A Unique History: Matera

It is easy to get lost in the beauty and winding streets of the Sassi, so come prepared with a camera. There are very few roads in the Sassi district that allow vehicles, so it’s best to park in the more modern neighborhood. Explore the paths on foot, as there are many that become narrow, go through archways, down steps, or just slowly fade away.

Matera is believed to be one of the oldest towns in the world, said to be inhabited for over 7,000 years, originating in Paleolithic times. A small town in Southern Italy, in the region Basilicata, known for it’s ancient cave dwellings. Known at the Sassi, they are habitations dug into the rocky cliff side. The caves have house-like facades built over them, and they are nearly stacked on top of each other. The roof of one could be a street or the entrance to another dwelling. Although there are many that are uninhabitable, there are still quite a few residents as well as ones that have been turned into cafes and hotels. But there are more than just cave dwellings, there are quite a few churches that were carved into the rock. My favorite and most stunning being Church of Santa Maria de Idris. Such a beautiful sight to see, and as you are making your way towards it, it stands alone at the top of a little hill. Inside are original chalk frescos that you can only see in person, so be sure not to miss it! The oldest of the Sassi caves are in view just behind the church with la Gravina separating the two areas. You can hike over the caves and explore what was inhabited until as late as 1950. With such poor living conditions and riddled with malaria, the Italian government moved the residents to newer construction when author Carlo Levi published his memoir Christ Stopped at Eboli. The book talked about the severe poverty in Matera and unhealthy conditions which is said to have brought shame to Italy, so the government worked quickly to remedy the situation. After the caves were vacated the city became nearly a ghost town as it was considered a disgrace to the country. Crime was high and city officials talked about walling off the historic areas and just leaving it all int he past. Luckily curiosity got the best of some travelers, so wanted to see the unusual cave town. UNESCO later made the Sassi a world heritage site and the city thrives off tourism. The interesting history and unique architecture draws everyone in!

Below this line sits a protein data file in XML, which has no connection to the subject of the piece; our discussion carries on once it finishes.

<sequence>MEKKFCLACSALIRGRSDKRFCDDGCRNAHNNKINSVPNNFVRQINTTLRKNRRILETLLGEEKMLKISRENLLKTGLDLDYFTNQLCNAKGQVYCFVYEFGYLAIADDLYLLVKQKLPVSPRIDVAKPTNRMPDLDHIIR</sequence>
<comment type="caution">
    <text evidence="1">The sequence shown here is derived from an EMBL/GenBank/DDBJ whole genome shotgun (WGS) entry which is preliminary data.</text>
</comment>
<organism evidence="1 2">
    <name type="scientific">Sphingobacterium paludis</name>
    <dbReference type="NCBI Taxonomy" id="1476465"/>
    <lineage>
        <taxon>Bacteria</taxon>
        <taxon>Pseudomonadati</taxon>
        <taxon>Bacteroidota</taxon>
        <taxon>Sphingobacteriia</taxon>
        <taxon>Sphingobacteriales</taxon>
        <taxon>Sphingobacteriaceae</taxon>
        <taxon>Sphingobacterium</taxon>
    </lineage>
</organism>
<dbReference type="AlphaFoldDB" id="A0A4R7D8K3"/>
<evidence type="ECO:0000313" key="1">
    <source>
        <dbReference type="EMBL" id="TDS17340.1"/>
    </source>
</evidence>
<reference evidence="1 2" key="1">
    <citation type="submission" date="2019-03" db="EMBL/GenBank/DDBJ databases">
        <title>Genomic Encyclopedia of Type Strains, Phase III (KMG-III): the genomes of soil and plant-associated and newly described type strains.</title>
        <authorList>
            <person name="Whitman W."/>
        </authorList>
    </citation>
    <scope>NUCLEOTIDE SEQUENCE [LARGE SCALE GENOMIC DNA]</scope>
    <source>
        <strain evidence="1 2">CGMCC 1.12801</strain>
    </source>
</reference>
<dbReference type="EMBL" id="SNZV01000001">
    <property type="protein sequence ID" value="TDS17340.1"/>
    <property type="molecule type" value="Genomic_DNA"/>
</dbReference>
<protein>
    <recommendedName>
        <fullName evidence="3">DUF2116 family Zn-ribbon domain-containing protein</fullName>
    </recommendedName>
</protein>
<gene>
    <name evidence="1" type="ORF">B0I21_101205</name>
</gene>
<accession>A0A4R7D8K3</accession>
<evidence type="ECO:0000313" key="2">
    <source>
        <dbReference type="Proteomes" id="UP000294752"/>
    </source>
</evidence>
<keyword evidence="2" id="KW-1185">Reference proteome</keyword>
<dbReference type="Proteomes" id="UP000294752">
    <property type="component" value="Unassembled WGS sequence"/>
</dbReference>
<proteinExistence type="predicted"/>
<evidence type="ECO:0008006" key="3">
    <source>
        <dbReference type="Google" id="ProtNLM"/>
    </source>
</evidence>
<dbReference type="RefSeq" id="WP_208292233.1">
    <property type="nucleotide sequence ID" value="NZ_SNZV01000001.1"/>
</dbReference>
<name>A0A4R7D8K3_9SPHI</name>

This ancient city is just a short drive from Puglia and is worth the trip. Spend the day wandering the streets, museums and churches and get lost in the old “holy land”. By the way, Passion of the Christ was filmed here, and is also known as the second Bethlehem. It’s truly hard to describe stepping out onto an overlook and seeing the city for the first time. If there is every a way to feel transported back in time, I firmly believe this is it. The stone streets are quiet and have a sense of mystery to them, that just makes you want to peak around the corner silently to see what else is there. If you ever get a chance to go, don’t hesitate.

      

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